Many companies try to give their employees a little reprieve while positioning themselves as a caring employer by offering employees “summer hours.” Usually, “summer hours” means half-days on Friday or even Fridays off every other week. That’s a great way for an employer to dip their toe in the flexibility pool and experiment with offering flexible work options, but sticking with summer hours might be limiting both the employer and employee.
When I worked at McGladrey, we started out in 2005 with a summer hours policy and eventually moved to no policy. It was too prescriptive to say we’re closing at noon on Friday – both for our employees AND our business needs. Plus, it undermined the commitment we had to flexibility throughout the remainder of the year.
Instead, we migrated to a new approach that encouraged people to utilize flexibility to take a little extra time in the summer–whenever was right for them and the business.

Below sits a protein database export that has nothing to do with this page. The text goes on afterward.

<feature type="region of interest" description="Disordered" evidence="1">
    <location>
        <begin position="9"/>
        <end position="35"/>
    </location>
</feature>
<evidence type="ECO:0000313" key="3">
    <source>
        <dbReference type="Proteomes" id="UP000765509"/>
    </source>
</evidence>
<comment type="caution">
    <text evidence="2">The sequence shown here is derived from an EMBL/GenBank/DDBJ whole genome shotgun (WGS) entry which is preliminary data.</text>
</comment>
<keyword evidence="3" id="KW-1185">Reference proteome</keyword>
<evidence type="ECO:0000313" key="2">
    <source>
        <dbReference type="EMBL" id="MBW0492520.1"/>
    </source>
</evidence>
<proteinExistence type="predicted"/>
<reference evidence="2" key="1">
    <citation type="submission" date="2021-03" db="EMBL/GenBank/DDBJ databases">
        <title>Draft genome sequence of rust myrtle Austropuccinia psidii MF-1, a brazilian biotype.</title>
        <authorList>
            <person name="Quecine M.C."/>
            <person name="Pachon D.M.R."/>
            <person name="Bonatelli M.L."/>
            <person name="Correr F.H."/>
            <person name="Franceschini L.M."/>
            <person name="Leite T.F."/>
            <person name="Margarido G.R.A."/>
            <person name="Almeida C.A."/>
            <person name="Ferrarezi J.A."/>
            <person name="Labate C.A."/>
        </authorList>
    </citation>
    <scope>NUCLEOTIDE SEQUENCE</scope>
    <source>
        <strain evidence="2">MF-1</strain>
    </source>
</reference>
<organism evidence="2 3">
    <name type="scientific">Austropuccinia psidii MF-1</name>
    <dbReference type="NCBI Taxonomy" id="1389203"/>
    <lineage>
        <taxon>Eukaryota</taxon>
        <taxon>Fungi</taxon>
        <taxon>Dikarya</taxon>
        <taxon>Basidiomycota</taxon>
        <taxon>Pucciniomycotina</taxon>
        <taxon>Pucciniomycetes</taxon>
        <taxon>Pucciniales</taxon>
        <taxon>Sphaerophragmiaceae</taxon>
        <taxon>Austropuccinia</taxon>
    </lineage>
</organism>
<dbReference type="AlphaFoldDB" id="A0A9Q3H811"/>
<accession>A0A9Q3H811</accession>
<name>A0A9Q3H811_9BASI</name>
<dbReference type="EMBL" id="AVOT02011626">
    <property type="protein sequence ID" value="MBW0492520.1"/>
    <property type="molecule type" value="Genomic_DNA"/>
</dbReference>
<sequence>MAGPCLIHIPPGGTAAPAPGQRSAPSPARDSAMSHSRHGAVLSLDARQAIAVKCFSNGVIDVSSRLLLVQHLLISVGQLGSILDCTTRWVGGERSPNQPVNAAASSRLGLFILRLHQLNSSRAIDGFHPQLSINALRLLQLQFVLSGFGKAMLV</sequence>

I think summer hours make a great pilot project for flex, but firms need to think differently about Friday closures if they want to reap the true business benefits.
We shouldn’t assume that Friday afternoons are the best time-off option. It might not be the best break time for every employee or every business unit.
If your company is doing well with summer hours, take the next step by eliminating the formal Friday-afternoons-off policy to create a more integrated approach to flex and use summer as the launch pad for the effort.
Summer is a great time to encourage people to rejuvenate and take some extra time away from the office, but you don’t necessarily need a prescribed day to make that happen.
Instead, companies should foster the message that flexible scheduling is an integrated part of how work gets done.
What would you think about eliminating formal summer hours in your office? Would you still be able to take the time away?
- Teresa Hopke